The Mummy’s Hand (1940): A Stumble in Universal’s Monster Legacy – Film Review

Released in 1940, “The Mummy’s Hand,” directed by Christy Cabanne, is a notable entry in Universal Studios’ classic monster movie pantheon. However, unlike its 1932 predecessor, “The Mummy,” starring Boris Karloff, this film ventures more into the realms of camp and B-movie territory, losing much of the eerie atmosphere and nuanced storytelling that defined the earlier film.

Plot and Narrative Mechanics: Trading Horror for Adventure

“The Mummy’s Hand” introduces a new mummy, Kharis (played by Tom Tyler), and shifts the narrative focus from the original’s tale of tragic love and reincarnation to a more straightforward adventure-horror story. The plot revolves around a group of archaeologists and an expedition in Egypt, where they inadvertently awaken Kharis, a mummy who is tasked with guarding the tomb of an ancient princess.

While the premise holds promise, the execution leans toward a more formulaic approach, typical of the B-movies of that era. The film mixes elements of horror with lighter, more comedic moments, diluting the sense of dread that is essential in a mummy film. The pacing is uneven, with the buildup to the mummy’s awakening taking up much of the film’s runtime, leaving the climax feeling rushed and underdeveloped.

Behind the Scenes: Budget Constraints and Production Choices

“The Mummy’s Hand” was produced with a significantly lower budget compared to its 1932 predecessor. This limitation is evident in various aspects of the film, from the reuse of footage from the original “The Mummy” to the less elaborate set designs. The film was shot on Universal’s backlot, with minimal on-location shooting, which contributed to a less authentic feel compared to the atmospheric original.

Tom Tyler, known primarily for his roles in Westerns, was cast as Kharis. Tyler’s portrayal of the mummy was markedly different from Karloff’s. Where Karloff’s mummy was a tragic figure, Tyler’s Kharis is more of a standard monster, lacking depth and character development.

Performances: A Mixed Bag of Talent

The cast of “The Mummy’s Hand” includes Dick Foran as the leading man, Steve Banning, and Peggy Moran as the female lead, Marta Solvani. Their performances are adequate for the film’s tone, but they lack the charisma needed to elevate the material. Cecil Kellaway, as the comical sidekick, provides some light-hearted moments, but at times his character’s antics detract from the film’s suspense.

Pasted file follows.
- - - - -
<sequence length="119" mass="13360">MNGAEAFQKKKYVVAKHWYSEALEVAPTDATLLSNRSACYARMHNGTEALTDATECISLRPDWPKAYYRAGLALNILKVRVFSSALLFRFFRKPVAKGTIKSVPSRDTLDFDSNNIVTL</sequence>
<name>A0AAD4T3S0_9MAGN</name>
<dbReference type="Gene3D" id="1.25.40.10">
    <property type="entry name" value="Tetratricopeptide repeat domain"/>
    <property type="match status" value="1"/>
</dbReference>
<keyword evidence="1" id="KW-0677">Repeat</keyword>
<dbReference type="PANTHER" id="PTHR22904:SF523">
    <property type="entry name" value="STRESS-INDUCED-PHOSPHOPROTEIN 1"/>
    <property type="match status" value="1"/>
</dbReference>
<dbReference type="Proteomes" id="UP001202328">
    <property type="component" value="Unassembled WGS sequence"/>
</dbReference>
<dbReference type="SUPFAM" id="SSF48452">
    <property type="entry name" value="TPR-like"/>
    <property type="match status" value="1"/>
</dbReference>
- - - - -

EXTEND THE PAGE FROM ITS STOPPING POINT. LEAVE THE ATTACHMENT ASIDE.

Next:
Cinematography and Visual Effects: Functional but Uninspired

The cinematography, handled by Elwood Bredell, is functional but lacks the artistic flair that could have added to the film’s horror elements. The visual effects, particularly the makeup and portrayal of the mummy, are a step down from the original film’s groundbreaking work. The mummy’s appearance is less detailed and more generic, missing an opportunity to instill a genuine sense of terror.

Themes: A Shift from Horror to Adventure

“The Mummy’s Hand” represents a shift in Universal’s approach to its monster films, moving away from pure horror to a blend of horror and adventure. This shift is evident in the film’s lighter tone and its focus on the archaeological expedition rather than the mummy’s backstory. While this approach makes the film more accessible to a wider audience, it also strips away much of the atmospheric dread that defined the earlier mummy films.

Cultural Impact: A Lesser-Known Entry in the Mummy Canon

While “The Mummy’s Hand” never achieved the iconic status of the original “The Mummy” or other Universal monster films, it remains a part of the studio’s rich legacy in early horror cinema. The film contributed to the evolving portrayal of mummies in popular culture, though more as a standard monster rather than a figure of tragic horror.

Final Thoughts

“The Mummy’s Hand,” while a part of the celebrated Universal monster lineup, is a film that falls short of its potential. Its shift towards a more adventure-centric narrative, combined with budgetary constraints, results in a movie that feels like a missed opportunity to further explore the eerie and captivating world of the mummy. While it offers some entertainment value, especially for fans of classic B-movies, it lacks the depth, atmosphere, and artistic craftsmanship that could have made it a worthy successor to the 1932 classic.

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